(b) income arising from any property in India;

(c) income arising from any asset or source of income in India; or

(d) income arising from transfer of a capital asset situated in India;

(e) royalty payable from India;

(f) fees for technical services payable from India, etc.

It is pertinent to note that section 5(4)(g) of the Code deems income arising to a non-resident from transfer outside India of any share or interest, in a foreign company to arise in India, if at any time in the 12 month period preceding the transfer, the fair market value of the assets in India, owned directly or indirectly by the company, represent at least 50% of the fair market value of all assets accrued by the company. The aforesaid provision, it appears, has been made to take care of the issue which arose in the case of Vodafone International Holdings B.V: 329 ITR 126, before the Bombay High Court.

The aforesaid incomes of a non-resident foreign company shall be subject to tax at following rates:

Income from special sources

(i) Interest

20%

(ii) Dividend on which DDT has not been paid in India

20%

(iii) Royalty/Fees for technical services

20%

(iv) Income by way of winnings from lottery, races, games, etc.

30%

Balance income – Income from ordinary sources

  30%

Schedule 14 of the Code provides for a presumptive taxation at specified rates on receipts earned from India in case of following businesses:

1.

Business of civil construction in connection with a turnkey power project approved by the Central Government in this behalf

10%

2.

Business of erection of plant or machinery or testing or commissioning thereof, in connection with a turnkey power project approved by the Central Government in this behalf

10%

3.

Business of provided services or facilities in connection with the prospecting for, or extraction or production of, mineral oil or natural gas.

14%

4.

Business of supplying plant and machinery on hire, used or to be used, in the prospecting for, or exctraction or production of, mineral oils or natural gas.

14%

5.

Business of operation of ships (including an arrangement such as slot charter, space charter or joint charter)

10%

6.

Business of operation of aircraft (including an arrangement such as slot charter, space charter or joint charter)

7%

The tax at the specified rates on the aforesaid income shall be payable without any other deductions on the gross receipts collected in relation to business carried out at India.

Branch Profit tax

In addition to income-tax payable on income earned through or from India in the aforesaid manner, the Code proposes to impose additional tax, viz., Branch Profit tax (section 111 of the Code) on income attributable to the permanent establishment or an immovable property situated in India. The aforesaid tax would, however, be levied on net income, post normal tax paid on such income in India by the foreign company. The word "Permanent Establishment" has been defined in section 314(183) of the Code borrowing the parameters usually found in the Double Taxation Avoidance Agreements in relation to similar concept therein. However, the definition of permanent establishment in the code is much wide in scope and not restricted to the definition/parameters in the DTAAs. For instance, furnishing of services through employees in India, without any threshold time limit of stay of employees in India, would result in constitution of PE; a substantial equipment in India which is being used by, for or under any contract, is also deemed as PE.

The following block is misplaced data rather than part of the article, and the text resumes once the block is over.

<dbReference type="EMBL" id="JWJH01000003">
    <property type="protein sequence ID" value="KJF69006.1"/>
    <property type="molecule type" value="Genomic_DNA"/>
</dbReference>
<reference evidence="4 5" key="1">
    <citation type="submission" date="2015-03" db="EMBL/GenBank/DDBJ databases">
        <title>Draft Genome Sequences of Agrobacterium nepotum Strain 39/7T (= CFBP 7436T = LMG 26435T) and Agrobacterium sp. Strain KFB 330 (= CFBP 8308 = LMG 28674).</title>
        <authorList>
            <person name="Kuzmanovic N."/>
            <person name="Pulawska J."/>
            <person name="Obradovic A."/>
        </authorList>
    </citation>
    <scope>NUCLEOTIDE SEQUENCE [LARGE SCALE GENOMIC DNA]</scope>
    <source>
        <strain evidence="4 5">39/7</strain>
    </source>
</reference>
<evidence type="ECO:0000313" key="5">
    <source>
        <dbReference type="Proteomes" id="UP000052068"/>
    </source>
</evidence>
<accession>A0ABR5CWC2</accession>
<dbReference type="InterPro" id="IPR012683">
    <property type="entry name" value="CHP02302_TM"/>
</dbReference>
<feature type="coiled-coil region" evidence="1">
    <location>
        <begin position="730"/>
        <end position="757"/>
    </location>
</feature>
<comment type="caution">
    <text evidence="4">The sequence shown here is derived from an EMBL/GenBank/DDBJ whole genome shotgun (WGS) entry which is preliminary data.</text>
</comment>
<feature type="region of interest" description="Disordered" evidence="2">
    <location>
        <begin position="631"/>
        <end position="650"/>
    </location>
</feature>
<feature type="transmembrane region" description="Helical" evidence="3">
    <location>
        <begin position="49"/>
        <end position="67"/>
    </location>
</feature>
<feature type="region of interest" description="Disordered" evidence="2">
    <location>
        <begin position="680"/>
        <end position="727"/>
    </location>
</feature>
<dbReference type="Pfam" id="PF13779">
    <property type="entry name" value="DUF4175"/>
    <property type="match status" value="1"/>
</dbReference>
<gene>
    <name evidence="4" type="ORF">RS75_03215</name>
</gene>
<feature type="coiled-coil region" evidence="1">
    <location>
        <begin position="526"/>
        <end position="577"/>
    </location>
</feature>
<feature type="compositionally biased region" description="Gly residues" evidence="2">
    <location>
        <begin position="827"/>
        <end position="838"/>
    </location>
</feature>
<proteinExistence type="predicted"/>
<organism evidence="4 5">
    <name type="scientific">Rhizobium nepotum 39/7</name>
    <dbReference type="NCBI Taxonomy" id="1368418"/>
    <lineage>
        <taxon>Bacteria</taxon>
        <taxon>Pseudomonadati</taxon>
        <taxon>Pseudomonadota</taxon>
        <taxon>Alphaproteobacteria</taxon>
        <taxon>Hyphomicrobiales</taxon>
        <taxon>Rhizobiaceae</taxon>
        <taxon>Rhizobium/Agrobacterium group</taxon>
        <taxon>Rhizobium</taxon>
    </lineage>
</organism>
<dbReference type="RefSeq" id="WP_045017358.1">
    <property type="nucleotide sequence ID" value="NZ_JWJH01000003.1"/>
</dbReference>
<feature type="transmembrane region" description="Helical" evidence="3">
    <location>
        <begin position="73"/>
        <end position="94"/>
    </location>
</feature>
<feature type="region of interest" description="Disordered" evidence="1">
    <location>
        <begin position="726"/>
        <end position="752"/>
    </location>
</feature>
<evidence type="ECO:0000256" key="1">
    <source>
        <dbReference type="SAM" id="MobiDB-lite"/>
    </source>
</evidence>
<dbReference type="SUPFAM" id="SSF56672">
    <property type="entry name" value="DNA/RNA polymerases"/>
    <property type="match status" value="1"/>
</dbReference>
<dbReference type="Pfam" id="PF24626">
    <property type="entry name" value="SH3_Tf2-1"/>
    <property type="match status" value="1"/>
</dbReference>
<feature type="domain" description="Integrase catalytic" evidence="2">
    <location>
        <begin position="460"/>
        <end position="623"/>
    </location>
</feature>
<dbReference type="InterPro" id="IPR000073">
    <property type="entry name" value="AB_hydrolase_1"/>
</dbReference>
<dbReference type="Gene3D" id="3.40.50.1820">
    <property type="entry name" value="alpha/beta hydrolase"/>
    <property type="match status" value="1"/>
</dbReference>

With the imposition of aforesaid branch profit tax, business income of a foreign company would be effectively subject to tax @40.5% under the Code. It may be relevant to point out that where a foreign company has effective place of management in India, the same would be regarded as resident of India and would not be subject to branch profit tax. However, in such a case global income of the foreign company would be liable to tax in India.

In accordance with the provisions of section 291 of the Code, a foreign company would have the option to pay tax in accordance with the provisions of DTAA entered between India and the country of residence of such foreign company, to the extent the provisions of DTAA are more beneficial than the provisions of the Code. However, by virtue of provisions of sub-section (8) thereof, no exemption shall be available in relation to branch profit tax liability arising under the Code on business profits of PE and income from immovable property in

India. Also, the provision of DTAA will not apply, where a transaction is considered as an impermissible avoidance agreement under General Anti Avoidance Rules (GAAR) or in a situation where the provisions of Controlled Foreign Corporate (CFC) are applicable.

In my view, the Branch Profit Tax, being nothing but an additional income-tax levied under the Code, credit for the same should be available against the tax payable in the home jurisdiction of the foreign company, in accordance with the provisions of domestic law of that company. However, disputes may arise if the credit of such tax would be available in terms of the Treaty provisions, if the term 'tax' as defined in the Treaty does not take into account branch profit tax.

*COPYRIGHT NOTICE: © 2011, India. All rights reserved with Vaish Associates Advocates, Flat No. 5, 10, Hailey Road, New Delhi-110001, India

The content of this article is intended to provide a general guide to the subject matter. Specialist professional advice should be sought about your specific circumstances. The views expressed in this article are solely of the authors of this article.